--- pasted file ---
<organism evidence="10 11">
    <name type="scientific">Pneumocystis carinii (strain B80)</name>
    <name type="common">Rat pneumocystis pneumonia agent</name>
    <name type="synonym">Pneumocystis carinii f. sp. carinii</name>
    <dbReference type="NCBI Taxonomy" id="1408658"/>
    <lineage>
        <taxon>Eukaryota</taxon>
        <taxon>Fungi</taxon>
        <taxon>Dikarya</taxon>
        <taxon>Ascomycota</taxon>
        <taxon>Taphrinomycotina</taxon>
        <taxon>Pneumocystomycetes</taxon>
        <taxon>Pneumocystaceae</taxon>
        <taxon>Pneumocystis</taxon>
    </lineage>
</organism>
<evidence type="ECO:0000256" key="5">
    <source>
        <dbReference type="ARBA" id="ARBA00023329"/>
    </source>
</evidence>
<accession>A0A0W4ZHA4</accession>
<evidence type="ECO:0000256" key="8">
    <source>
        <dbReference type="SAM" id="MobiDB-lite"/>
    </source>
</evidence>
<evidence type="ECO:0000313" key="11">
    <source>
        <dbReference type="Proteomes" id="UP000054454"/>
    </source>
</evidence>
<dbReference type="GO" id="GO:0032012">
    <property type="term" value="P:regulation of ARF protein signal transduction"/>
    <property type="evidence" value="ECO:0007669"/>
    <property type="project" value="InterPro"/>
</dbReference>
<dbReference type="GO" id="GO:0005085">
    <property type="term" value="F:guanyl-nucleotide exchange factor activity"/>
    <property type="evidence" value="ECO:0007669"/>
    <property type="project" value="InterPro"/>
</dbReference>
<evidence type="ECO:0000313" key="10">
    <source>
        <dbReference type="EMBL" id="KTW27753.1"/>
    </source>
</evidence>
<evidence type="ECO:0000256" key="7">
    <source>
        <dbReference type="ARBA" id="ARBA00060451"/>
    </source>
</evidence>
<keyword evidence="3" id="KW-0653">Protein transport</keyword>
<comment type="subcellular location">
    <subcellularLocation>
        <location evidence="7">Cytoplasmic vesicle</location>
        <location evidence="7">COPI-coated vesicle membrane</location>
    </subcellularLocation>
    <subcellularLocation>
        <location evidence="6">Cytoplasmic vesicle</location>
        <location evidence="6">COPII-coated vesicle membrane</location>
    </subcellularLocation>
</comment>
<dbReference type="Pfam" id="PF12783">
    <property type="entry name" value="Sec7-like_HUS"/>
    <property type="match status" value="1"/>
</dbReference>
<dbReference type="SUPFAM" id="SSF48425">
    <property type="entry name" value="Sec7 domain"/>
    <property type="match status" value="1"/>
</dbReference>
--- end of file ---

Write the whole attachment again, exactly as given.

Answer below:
<organism evidence="10 11">
    <name type="scientific">Pneumocystis carinii (strain B80)</name>
    <name type="common">Rat pneumocystis pneumonia agent</name>
    <name type="synonym">Pneumocystis carinii f. sp. carinii</name>
    <dbReference type="NCBI Taxonomy" id="1408658"/>
    <lineage>
        <taxon>Eukaryota</taxon>
        <taxon>Fungi</taxon>
        <taxon>Dikarya</taxon>
        <taxon>Ascomycota</taxon>
        <taxon>Taphrinomycotina</taxon>
        <taxon>Pneumocystomycetes</taxon>
        <taxon>Pneumocystaceae</taxon>
        <taxon>Pneumocystis</taxon>
    </lineage>
</organism>
<evidence type="ECO:0000256" key="5">
    <source>
        <dbReference type="ARBA" id="ARBA00023329"/>
    </source>
</evidence>
<accession>A0A0W4ZHA4</accession>
<evidence type="ECO:0000256" key="8">
    <source>
        <dbReference type="SAM" id="MobiDB-lite"/>
    </source>
</evidence>
<evidence type="ECO:0000313" key="11">
    <source>
        <dbReference type="Proteomes" id="UP000054454"/>
    </source>
</evidence>
<dbReference type="GO" id="GO:0032012">
    <property type="term" value="P:regulation of ARF protein signal transduction"/>
    <property type="evidence" value="ECO:0007669"/>
    <property type="project" value="InterPro"/>
</dbReference>
<dbReference type="GO" id="GO:0005085">
    <property type="term" value="F:guanyl-nucleotide exchange factor activity"/>
    <property type="evidence" value="ECO:0007669"/>
    <property type="project" value="InterPro"/>
</dbReference>
<evidence type="ECO:0000313" key="10">
    <source>
        <dbReference type="EMBL" id="KTW27753.1"/>
    </source>
</evidence>
<evidence type="ECO:0000256" key="7">
    <source>
        <dbReference type="ARBA" id="ARBA00060451"/>
    </source>
</evidence>
<keyword evidence="3" id="KW-0653">Protein transport</keyword>
<comment type="subcellular location">
    <subcellularLocation>
        <location evidence="7">Cytoplasmic vesicle</location>
        <location evidence="7">COPI-coated vesicle membrane</location>
    </subcellularLocation>
    <subcellularLocation>
        <location evidence="6">Cytoplasmic vesicle</location>
        <location evidence="6">COPII-coated vesicle membrane</location>
    </subcellularLocation>
</comment>
<dbReference type="Pfam" id="PF12783">
    <property type="entry name" value="Sec7-like_HUS"/>
    <property type="match status" value="1"/>
</dbReference>
<dbReference type="SUPFAM" id="SSF48425">
    <property type="entry name" value="Sec7 domain"/>
    <property type="match status" value="1"/>
</dbReference>